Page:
W Architects create a rock-like form for the Lee Kong Chian Natural History Museum; Heatherwick Studio and CPG Consultants explore the communicative potentials of a tertiary education building; Rattan takes new forms via Abie Abdillah and Studio SKLIM; The bold sensitivity of architect Chang Yong Ter.
10 June, 2015
How can familiar materials be pushed in new directions? That question is answered masterfully by many of the projects and designers featured in Cubes Indesign issue 74. Concrete and rattan, for example, take on unexpected forms and are charged with new communicative roles in the varied collection of projects in this issue.
Our cover feature, the Lee Kong Chian Natural History Museum at the National University of Singapore, presents an exciting contemporary image for the study and appreciation of natural history via a sculptural shell of concrete that plays up metaphorical possibilities. The rock-like chamfered concrete form, designed by W Architects and punctuated by indigenous plants, provides a memorable exterior image for a thoughtfully designed internal exhibition by gsmprjct création.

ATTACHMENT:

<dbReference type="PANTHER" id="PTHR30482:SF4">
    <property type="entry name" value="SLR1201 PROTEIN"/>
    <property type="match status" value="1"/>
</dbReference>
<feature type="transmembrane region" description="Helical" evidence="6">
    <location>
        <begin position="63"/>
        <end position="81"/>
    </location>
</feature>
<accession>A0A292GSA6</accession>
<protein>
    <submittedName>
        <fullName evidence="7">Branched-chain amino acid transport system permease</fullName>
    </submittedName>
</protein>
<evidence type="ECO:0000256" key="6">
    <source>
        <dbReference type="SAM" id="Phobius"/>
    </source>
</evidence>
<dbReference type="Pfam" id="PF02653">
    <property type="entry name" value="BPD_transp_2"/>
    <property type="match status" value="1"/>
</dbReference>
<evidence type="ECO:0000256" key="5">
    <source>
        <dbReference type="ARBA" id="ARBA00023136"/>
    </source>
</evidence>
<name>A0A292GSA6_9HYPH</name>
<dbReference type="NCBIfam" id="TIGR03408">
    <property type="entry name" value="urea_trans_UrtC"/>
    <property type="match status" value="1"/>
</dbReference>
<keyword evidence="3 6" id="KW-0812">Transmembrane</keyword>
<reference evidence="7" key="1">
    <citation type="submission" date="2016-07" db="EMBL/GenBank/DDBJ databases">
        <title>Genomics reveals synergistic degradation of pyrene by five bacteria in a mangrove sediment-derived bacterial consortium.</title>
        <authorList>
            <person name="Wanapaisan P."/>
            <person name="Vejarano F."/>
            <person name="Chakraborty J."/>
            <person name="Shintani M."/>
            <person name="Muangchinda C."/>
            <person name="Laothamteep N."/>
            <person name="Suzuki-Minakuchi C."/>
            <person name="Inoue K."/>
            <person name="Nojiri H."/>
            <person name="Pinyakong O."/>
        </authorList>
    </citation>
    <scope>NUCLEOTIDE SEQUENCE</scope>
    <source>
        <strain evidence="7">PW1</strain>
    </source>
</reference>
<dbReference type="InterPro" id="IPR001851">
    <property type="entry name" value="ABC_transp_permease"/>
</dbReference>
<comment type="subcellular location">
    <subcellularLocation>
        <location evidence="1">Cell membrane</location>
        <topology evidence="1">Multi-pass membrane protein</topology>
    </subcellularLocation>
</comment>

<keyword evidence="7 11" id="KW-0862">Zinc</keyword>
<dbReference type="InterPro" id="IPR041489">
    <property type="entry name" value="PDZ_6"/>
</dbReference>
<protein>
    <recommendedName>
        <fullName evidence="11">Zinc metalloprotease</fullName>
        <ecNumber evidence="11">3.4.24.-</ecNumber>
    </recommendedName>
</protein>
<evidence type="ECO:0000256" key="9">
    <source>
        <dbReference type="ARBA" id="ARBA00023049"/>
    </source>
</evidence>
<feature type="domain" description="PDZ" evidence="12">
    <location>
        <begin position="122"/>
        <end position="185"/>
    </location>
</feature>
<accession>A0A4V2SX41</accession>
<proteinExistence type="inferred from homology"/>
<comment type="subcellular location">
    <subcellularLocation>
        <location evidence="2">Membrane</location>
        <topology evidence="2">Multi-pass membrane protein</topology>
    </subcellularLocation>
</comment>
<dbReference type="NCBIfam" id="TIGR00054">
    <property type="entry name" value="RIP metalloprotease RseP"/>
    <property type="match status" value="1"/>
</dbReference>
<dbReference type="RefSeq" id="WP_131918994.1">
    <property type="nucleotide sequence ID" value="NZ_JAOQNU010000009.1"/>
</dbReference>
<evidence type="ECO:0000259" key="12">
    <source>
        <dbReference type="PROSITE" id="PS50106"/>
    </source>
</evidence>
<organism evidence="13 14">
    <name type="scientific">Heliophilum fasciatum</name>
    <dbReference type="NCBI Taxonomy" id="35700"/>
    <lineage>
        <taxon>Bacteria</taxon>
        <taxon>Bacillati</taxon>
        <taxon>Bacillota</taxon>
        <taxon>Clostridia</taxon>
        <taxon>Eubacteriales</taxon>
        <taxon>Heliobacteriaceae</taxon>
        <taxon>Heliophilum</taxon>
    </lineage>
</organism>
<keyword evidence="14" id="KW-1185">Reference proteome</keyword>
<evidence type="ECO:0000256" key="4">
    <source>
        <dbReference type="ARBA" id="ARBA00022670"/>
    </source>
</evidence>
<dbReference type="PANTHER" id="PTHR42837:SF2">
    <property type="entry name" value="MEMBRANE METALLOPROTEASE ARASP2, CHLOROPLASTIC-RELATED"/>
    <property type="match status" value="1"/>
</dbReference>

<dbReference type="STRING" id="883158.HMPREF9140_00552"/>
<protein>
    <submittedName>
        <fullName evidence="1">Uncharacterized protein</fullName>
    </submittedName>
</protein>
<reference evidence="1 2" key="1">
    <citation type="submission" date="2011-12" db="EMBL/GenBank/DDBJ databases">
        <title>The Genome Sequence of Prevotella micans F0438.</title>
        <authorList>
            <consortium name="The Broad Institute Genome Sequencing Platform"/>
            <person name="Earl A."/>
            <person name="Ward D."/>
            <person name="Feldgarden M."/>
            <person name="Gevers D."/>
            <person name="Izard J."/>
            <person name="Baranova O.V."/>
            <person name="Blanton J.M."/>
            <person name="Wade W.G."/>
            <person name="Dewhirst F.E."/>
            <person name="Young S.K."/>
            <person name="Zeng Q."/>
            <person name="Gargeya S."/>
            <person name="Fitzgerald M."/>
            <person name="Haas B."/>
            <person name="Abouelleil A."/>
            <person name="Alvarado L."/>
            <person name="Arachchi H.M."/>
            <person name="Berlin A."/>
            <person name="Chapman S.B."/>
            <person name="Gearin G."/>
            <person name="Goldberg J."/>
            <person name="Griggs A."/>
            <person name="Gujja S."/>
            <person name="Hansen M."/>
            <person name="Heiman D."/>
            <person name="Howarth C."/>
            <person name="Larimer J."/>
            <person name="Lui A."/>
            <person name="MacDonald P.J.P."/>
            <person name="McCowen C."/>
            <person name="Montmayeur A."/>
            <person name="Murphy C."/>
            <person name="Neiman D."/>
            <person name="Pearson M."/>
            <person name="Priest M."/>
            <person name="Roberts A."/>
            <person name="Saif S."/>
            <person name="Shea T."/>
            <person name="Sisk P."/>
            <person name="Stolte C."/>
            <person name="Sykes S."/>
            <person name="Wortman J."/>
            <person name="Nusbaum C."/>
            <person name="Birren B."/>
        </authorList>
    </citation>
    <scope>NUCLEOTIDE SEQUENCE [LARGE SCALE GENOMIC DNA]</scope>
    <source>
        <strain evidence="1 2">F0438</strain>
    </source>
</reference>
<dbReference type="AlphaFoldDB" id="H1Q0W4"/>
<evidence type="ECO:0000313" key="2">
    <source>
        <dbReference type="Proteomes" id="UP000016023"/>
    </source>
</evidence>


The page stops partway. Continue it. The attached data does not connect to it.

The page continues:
Over at Nanyang Technological University, a brave new world has been created by Heatherwick Studio and CPG Consultants. The Learning Hub is a new kind of education building – one that meets the trend for remote education experiences head on with socially oriented spaces and a re-imagination of the communicative potentials of built form. Concrete has here been crafted with a handmade feel – pigmented, undulating, representational and captivating.
Also in this issue, we profile Indonesian furniture designer Abie Abdillah, with whom we had the pleasure of speaking at Maison&Ojet Asia’s ‘Rising Asian Talents’ section. Abdillah is a passionate about reinventing Indonesia’s waning rattan industry. His concern for the sustainability of the industry is emerging in both his innovative furniture designs and his work at the Indonesia Rattan Innovation Centre.
Back in Singapore, we look at the rattan retail display system designed by Studio SKLIM for Emporium of Modern Man. The design emerged from consideration of the history of receptacles in Southeast Asia. The result is Rattan Clouds – an eye-catching series of spherical and half-sphere modules for display, storage and lighting.
This issue’s Portfolio feature on Chang Yong Ter (CHANG Architects) delves into the measured approach and soulful output of a most contemplative mind. Simultaneously elegant and bold, Chang’s portfolio of nature-infused homes is daring, delightful, and – most crucially – incredibly sensitive to the needs and enjoyment of its occupants. “It comes from inside,” he says.
Note by Editor Narelle Yabuka.
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